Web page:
Don’t fall for a DUI myth

On Behalf of | Nov 16, 2022 | Criminal Defense |

You were out drinking with friends. You only had a couple of drinks but decided you shouldn’t drive home and risk getting charged with a DUI. A friend said, however, that you should be fine – all you had to do was this one trick.

Many people have friends that think they can avoid DUIs if they act a certain way or do a secret trick that police overlook. All this ends up doing is ensuring people receive DUIs. It may be important to know what commonly believed myths may result in a DUI charge.

Here’s what you should know:

4 common DUI misconceptions

Myths are spread all the time, that’s often what makes them so easy to believe. Yet, when put to the test, common misconceptions rarely hold up. The following are commonly held myths used to avoid DUI charges:

  • Coffee and cold water: The only thinking coffee and a splash of cold water can do is raise your senses, however, while it may seem like it negates any alcoholic effects, it’s only a temporary appearance and won’t help with a breath test. The effects of coffee, cold water and alcohol may even make certain actions like driving perform worse. There will still be alcohol in your body and causing you to fail a breath test.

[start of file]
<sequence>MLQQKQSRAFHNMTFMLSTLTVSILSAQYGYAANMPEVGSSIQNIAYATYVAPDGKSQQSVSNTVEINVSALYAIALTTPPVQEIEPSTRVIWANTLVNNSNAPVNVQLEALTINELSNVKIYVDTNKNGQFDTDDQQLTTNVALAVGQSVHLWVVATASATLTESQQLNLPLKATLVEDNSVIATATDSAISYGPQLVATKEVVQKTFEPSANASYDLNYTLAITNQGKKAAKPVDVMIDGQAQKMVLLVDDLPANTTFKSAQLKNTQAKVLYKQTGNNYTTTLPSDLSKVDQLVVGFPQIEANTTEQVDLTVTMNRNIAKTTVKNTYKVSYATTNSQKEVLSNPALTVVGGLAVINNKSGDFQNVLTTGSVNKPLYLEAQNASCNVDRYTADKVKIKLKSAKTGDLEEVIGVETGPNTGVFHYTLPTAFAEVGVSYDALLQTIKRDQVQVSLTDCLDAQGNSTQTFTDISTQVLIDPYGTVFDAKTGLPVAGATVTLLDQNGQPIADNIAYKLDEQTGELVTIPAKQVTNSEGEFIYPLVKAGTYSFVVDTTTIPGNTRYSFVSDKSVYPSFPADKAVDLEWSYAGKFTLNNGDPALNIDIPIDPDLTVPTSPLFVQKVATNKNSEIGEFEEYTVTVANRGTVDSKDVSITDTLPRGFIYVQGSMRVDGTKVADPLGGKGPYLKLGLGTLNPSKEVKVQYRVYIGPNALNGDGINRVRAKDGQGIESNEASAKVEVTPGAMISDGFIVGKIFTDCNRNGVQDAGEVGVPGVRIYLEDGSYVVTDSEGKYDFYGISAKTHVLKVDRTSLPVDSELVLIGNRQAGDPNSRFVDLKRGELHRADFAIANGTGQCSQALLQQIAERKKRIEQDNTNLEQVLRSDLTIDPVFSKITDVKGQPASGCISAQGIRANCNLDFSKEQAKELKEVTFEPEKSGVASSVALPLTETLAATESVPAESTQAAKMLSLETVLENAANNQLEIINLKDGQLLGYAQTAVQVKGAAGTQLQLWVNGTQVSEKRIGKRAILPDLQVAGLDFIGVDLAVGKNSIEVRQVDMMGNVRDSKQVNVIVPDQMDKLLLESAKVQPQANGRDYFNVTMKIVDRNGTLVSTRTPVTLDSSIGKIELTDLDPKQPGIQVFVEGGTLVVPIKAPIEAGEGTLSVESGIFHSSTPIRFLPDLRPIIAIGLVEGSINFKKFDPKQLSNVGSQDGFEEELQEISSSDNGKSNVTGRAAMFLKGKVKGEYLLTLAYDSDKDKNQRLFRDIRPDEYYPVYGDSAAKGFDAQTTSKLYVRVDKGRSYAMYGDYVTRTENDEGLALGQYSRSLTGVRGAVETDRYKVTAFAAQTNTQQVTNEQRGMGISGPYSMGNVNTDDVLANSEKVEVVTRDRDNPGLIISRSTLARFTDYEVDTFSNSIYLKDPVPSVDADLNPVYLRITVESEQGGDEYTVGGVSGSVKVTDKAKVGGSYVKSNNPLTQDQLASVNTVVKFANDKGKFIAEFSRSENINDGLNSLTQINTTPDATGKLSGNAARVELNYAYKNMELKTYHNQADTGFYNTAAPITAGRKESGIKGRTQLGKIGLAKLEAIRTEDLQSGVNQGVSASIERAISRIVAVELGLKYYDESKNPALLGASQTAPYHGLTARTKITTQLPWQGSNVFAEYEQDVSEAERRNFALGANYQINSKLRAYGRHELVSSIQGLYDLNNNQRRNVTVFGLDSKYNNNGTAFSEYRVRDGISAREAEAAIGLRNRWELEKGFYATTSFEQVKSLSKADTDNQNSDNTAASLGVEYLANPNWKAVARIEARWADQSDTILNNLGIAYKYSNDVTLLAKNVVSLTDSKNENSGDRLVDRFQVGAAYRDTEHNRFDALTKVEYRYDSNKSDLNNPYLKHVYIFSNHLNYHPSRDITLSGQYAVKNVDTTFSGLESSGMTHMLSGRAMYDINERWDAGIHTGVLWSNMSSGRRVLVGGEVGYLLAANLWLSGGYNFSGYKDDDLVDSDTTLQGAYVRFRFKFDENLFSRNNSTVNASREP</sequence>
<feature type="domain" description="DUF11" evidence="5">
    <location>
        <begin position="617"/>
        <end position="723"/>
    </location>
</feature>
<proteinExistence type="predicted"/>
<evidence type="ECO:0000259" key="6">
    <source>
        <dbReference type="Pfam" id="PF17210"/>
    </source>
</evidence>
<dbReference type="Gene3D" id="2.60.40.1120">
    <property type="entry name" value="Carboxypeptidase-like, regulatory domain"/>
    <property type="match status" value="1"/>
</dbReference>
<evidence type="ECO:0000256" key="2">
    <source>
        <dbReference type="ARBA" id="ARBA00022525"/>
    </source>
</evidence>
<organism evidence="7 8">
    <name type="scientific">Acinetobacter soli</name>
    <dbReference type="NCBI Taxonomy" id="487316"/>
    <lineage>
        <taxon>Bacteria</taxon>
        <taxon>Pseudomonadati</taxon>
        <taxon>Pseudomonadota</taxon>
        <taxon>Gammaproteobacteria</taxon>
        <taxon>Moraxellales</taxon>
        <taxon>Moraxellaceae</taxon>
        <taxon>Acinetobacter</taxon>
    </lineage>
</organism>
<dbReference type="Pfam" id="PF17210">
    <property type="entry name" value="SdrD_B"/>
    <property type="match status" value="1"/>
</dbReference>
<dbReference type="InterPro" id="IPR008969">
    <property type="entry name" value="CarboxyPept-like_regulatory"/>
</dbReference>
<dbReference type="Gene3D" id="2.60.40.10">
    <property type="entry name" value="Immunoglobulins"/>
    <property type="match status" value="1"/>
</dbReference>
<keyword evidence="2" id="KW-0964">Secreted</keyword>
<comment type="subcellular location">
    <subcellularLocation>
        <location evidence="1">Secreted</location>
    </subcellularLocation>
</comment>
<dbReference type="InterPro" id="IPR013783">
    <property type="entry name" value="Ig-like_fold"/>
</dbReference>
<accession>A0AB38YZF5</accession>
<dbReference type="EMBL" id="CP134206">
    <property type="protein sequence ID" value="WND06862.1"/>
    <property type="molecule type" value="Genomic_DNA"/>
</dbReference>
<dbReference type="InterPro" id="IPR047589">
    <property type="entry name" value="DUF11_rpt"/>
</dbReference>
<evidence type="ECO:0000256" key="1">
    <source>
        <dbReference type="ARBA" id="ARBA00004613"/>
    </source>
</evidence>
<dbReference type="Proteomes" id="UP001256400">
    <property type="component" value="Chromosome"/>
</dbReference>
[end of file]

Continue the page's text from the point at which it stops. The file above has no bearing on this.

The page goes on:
• Penny in your mouth: This is a very old trick thought to help people pass breath tests. In theory, the penny would affect the reading of a breath test. This myth is far from true and may only cause you to have a bad taste in your mouth.
  • Drive slow: You may be able to avoid the suspicion of the police by driving slow, however, you can still receive a DUI charge by other methods. First, driving slow doesn’t mean you’re following the law and an illegal turn could cause suspicion of drunk driving. Or, if you’re the victim of an accident, police may find you were drunk driving, despite your best efforts.
  • Refuse a breath test: It’s commonly thought that people can refuse breath tests, however, this may be confused with field sobriety tests. People can refuse field sobriety tests without penalty, but the refusal of a breath test may only lead to severe criminal charges.

While your friend may have good intentions for you to get home, they may be unsuspectingly setting you up for a DUI. When dealing with a DUI charge, you may need to know your legal rights.